Overcoming the Isolation of Huntington’s Disease
It was a complete shock when Daniel’s father was diagnosed with Huntington’s Disease (HD) four years ago. Daniel had “never heard of it before” and “didn’t know anyone else who had it or was at risk for the disease.”
The inherited genetic condition frequently manifests itself during mid-life and leads to a decline in muscle coordination, cognitive ability, psychiatric health and, eventually, death. Unfortunately, children of those affected have a 50/50 chance of also contracting the disease.
Daniel lives on the other side of the country from his family. He attended “a couple of support meetings” when the family first found out about the illness, but has otherwise dealt with the emotional challenges of his father’s condition and his own personal risk in isolation.
“Huntington’s Disease affects many hundreds of thousands of people, but it is rarely spoken about,” says former NBC News correspondent and now HD advocate Charles Sabine, who is gene positive for HD. “It has been hidden away by families because of the shame of the illness.”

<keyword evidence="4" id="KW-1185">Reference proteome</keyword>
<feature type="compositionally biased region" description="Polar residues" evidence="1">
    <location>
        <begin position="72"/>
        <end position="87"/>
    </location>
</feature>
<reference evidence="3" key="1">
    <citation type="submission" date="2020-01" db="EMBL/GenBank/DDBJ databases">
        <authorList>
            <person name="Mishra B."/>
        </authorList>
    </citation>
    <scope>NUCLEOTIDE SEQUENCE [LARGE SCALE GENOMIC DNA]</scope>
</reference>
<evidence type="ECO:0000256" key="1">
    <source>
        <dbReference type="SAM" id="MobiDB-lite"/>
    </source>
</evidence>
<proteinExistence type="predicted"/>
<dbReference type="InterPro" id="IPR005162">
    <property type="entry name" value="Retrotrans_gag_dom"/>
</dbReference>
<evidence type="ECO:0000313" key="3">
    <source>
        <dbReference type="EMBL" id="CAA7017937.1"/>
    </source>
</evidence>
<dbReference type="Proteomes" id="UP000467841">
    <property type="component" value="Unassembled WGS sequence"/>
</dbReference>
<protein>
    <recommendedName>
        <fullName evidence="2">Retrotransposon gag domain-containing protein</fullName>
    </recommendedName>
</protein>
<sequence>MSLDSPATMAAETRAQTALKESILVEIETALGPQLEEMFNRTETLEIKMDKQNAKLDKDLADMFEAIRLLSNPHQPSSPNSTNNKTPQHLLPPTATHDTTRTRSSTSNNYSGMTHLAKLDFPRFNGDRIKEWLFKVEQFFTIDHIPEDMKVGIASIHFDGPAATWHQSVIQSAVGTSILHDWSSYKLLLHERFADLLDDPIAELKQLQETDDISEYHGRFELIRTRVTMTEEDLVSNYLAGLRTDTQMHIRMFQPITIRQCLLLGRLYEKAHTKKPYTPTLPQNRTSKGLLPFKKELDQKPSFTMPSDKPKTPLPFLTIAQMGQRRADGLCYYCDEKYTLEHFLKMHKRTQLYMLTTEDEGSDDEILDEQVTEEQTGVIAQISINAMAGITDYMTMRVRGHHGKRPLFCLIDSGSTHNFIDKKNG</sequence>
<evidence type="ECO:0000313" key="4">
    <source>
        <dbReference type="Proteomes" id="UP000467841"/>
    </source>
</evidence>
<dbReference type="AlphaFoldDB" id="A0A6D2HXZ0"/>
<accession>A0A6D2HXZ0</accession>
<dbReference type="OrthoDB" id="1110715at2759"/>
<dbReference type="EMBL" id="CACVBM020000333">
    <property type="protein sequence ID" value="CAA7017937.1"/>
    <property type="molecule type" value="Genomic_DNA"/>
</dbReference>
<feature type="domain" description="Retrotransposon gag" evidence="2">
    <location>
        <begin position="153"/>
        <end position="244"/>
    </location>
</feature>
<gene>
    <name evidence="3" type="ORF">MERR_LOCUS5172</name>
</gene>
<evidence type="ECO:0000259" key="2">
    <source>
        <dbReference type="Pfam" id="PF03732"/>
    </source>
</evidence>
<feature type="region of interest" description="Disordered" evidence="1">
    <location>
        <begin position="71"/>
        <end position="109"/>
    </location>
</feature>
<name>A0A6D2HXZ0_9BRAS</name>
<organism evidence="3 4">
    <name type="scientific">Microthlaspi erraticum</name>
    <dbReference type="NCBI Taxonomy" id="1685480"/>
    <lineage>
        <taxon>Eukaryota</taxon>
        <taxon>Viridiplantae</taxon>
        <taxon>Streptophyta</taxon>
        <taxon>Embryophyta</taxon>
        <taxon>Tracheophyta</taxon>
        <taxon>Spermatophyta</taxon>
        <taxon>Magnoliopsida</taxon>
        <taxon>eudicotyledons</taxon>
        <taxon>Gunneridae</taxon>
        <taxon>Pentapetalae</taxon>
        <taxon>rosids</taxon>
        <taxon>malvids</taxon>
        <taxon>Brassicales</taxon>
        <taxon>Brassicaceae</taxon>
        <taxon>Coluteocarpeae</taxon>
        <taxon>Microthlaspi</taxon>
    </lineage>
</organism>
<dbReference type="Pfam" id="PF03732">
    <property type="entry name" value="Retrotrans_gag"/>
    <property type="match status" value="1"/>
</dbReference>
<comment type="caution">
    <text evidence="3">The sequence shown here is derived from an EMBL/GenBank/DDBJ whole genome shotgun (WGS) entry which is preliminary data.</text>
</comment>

Daniel heard on social media about a new documentary film called “Alive & Well” He attended the opening night of the movie, which follows seven people coming to terms with living with HD or being as risk for the disease.
He found the movie to be both “heartbreaking and inspirational in that it shows people the need to persevere no matter what.” Immediately after watching the film, Daniel emailed Alive & Well’s producers. They, in turn, put Daniel in touch with Charles Sabine by Skype Video Call. Watch the conversation between Daniel and Charles:
Alive & Well has started a conversation about this disease. No matter where someone lives, they can use Skype to interact with the global HD community and bring hope to the lives of those living with and at risk for Huntington’s Disease.